June 9, 1997
During the hot and humid days of summer, outdoor physical activity does not have to be postponed. Precaution and prevention should be used to avoid heat stroke, dehydration or heat exhaustion.
During physical activity, the body's temperature is capable of rising dangerously high. Therefore, our bodies have several mechanisms for cooling during exercise. Primarily, this happens through evaporation of sweat from the surface of the skin. The body also sends blood closer to the surface of the skin (causing the characteristic flushed appearance) as a mechanism for releasing heat. In a hot, humid environment it is sometimes a challenge to maintain a safe body temperature during exercise. The following tips are recommended to assure safe and beneficial summer workouts.
Allow your body to adjust to seasonal temperature changes. It can take between 10 and 14 days to adapt to warmer, more humid temperatures. Cut back on the intensity and duration of your workouts, pay careful attention to your body and stay in your target heart rate zone to prevent dangerous levels of exhaustion.
Warm weather clothing should be loose fitting to allow the free circulation of air between the skin and the environment. When exercising in warm weather, dark-colored clothing should be avoided because it absorbs light and retains heat. Light-colored clothing reflects the sunlight and helps keep you cooler. Though cotton and linen are durable, they absorb moisture readily. Therefore, when exercising in the heat wear materials that have a mesh-like structure (i.e. polyester-Coolmax) and allow moisture to be whisked away from the skin.
Prevent dangerous heat-related conditions by exercising in the morning or evening to beat the most intense heat of the day. Try to avoid exercise between 11 a.m. and 2 p.m. If you must exercise during these hours, remember to stay in shaded areas and seek routes on grass or dirt rather than hot pavement.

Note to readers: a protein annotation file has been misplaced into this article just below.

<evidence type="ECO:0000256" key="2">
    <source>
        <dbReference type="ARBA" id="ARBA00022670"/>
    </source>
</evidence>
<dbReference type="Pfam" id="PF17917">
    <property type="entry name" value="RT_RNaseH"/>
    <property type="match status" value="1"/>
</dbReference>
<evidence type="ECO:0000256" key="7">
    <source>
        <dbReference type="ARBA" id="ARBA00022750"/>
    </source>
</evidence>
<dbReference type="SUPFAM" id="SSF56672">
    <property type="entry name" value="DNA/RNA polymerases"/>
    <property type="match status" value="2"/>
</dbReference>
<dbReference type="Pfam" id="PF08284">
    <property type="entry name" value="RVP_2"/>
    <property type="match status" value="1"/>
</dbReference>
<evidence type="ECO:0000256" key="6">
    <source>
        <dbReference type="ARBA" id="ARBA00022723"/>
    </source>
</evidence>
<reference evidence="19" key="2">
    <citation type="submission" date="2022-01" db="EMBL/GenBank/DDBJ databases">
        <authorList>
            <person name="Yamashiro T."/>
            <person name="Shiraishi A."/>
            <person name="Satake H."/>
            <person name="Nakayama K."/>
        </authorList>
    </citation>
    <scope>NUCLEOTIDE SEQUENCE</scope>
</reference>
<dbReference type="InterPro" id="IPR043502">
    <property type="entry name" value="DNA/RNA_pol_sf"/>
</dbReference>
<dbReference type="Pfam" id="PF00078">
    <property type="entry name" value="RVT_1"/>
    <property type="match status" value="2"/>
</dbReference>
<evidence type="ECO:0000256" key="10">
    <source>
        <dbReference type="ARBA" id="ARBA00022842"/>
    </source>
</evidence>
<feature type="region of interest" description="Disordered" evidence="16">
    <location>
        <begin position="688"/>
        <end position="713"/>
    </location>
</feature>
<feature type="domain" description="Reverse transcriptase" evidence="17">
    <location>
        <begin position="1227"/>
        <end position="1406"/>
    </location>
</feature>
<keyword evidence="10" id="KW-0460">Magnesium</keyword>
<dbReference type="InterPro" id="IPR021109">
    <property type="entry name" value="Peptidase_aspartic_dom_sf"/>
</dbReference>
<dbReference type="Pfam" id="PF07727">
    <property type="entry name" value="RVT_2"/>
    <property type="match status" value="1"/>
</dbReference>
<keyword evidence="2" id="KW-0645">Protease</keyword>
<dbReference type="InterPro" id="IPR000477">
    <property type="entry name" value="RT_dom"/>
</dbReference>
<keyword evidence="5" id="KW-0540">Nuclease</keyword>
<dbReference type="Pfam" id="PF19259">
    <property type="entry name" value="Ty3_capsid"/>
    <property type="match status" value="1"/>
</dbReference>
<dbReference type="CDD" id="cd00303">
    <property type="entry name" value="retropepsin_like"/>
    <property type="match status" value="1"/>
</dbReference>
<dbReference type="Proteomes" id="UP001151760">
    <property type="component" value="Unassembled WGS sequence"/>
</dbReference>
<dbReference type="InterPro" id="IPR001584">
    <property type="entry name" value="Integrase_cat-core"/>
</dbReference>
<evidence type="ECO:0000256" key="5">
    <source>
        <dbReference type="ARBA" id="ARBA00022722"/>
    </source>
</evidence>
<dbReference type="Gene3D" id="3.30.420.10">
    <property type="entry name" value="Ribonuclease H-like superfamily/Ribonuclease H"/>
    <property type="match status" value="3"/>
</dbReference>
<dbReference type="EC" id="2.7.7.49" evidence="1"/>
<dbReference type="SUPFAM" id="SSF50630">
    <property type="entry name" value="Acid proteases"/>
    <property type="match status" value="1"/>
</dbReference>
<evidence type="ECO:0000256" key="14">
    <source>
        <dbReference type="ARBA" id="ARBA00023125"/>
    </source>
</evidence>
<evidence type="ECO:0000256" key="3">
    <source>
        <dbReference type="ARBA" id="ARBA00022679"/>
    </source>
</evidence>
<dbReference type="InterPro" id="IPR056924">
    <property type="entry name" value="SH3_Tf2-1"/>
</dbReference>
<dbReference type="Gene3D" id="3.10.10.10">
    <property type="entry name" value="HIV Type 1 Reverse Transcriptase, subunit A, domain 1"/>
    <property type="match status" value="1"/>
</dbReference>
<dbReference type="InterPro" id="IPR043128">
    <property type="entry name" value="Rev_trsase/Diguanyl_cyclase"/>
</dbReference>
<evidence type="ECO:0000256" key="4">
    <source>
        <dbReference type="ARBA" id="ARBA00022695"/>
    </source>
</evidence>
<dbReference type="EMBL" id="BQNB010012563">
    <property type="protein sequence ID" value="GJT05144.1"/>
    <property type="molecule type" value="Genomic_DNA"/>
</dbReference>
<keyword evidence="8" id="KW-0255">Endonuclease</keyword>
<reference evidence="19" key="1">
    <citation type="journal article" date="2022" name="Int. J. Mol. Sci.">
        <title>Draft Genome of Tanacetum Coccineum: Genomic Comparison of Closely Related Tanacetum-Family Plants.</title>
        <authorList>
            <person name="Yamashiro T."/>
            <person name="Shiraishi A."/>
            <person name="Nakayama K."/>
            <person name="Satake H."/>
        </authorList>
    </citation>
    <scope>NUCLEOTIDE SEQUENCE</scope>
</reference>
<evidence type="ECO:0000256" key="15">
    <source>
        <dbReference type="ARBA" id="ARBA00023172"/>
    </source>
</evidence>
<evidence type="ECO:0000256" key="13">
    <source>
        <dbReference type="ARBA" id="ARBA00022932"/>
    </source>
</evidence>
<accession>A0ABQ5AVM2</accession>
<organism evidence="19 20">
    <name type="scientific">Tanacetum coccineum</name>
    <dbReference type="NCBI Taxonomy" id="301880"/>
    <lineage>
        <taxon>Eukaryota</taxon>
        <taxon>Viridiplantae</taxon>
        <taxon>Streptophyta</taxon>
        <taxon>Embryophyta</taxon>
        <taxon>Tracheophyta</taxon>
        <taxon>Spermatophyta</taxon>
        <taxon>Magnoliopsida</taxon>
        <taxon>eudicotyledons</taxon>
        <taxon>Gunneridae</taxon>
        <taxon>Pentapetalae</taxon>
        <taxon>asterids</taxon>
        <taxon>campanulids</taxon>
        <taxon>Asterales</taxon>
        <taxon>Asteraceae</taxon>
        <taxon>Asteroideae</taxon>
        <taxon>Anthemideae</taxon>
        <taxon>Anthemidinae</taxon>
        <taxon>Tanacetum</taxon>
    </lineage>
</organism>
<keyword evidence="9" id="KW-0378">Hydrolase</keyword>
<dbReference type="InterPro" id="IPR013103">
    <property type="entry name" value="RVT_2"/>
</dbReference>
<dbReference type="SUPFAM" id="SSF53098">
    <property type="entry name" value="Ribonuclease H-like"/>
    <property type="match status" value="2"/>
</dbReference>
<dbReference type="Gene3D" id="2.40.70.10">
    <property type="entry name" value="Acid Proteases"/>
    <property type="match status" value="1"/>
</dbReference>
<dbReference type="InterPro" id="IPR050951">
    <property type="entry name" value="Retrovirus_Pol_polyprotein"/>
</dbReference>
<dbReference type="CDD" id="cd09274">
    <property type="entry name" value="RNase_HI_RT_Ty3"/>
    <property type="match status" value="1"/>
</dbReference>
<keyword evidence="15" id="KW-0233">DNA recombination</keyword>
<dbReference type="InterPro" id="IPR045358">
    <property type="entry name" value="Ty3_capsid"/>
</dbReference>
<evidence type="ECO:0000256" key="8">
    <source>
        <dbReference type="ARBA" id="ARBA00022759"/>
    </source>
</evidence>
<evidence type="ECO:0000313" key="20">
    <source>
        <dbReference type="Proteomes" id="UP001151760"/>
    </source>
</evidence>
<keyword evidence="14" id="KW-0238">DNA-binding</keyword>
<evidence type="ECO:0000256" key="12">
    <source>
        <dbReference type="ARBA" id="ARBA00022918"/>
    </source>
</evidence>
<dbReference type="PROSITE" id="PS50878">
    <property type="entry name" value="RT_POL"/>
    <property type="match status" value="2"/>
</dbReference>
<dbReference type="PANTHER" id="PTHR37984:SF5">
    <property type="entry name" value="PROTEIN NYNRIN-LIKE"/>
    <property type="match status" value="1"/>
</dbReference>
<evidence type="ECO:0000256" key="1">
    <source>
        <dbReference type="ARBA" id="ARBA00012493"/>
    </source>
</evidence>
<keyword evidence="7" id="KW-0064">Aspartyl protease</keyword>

Drink plenty of fluids before, during and after exercise. If you are participating in an intense race or competition, increase your fluid consumption 24 hours before the event. Drink 13 to 20 oz. of cold water 10 to 20 minutes before exercising in the heat. This process does not take the place of the need for fluids for the duration of the exercise. Drink water during your activity, but note that your body can only absorb about 8 fluid ounces of cold water every 20 minutes.
Sports drinks are very popular among intense exercisers. However, these drinks do not improve performance or reduce stress to the body and are not necessary unless you are working out or playing for more than an hour. Absorption of these beverages can be slow and thus prevent you from being rehydrated quickly. Therefore, sports drinks should be diluted before consumption.
Protecting skin, eyes
An additional summer exercise concern is skin care. Wearing a hat-preferably wide-brimmed-can protect the neck and face. A sunscreen with an SPF of at least 15 is preferable. To prevent damage to the eyes, wear sunglasses that block 90 to 100 percent of the sun's UV rays.
Remember that there are other ways of beating the heat. Indoor fitness facilities, malls and your home are places in which you can maintain physical activity levels safely throughout the warm summer months.
Joel London is a graduate student in the School of Public Health. The Wellness column is coordinated by the Seretean Center for Health Promotion in the School of Public Health.
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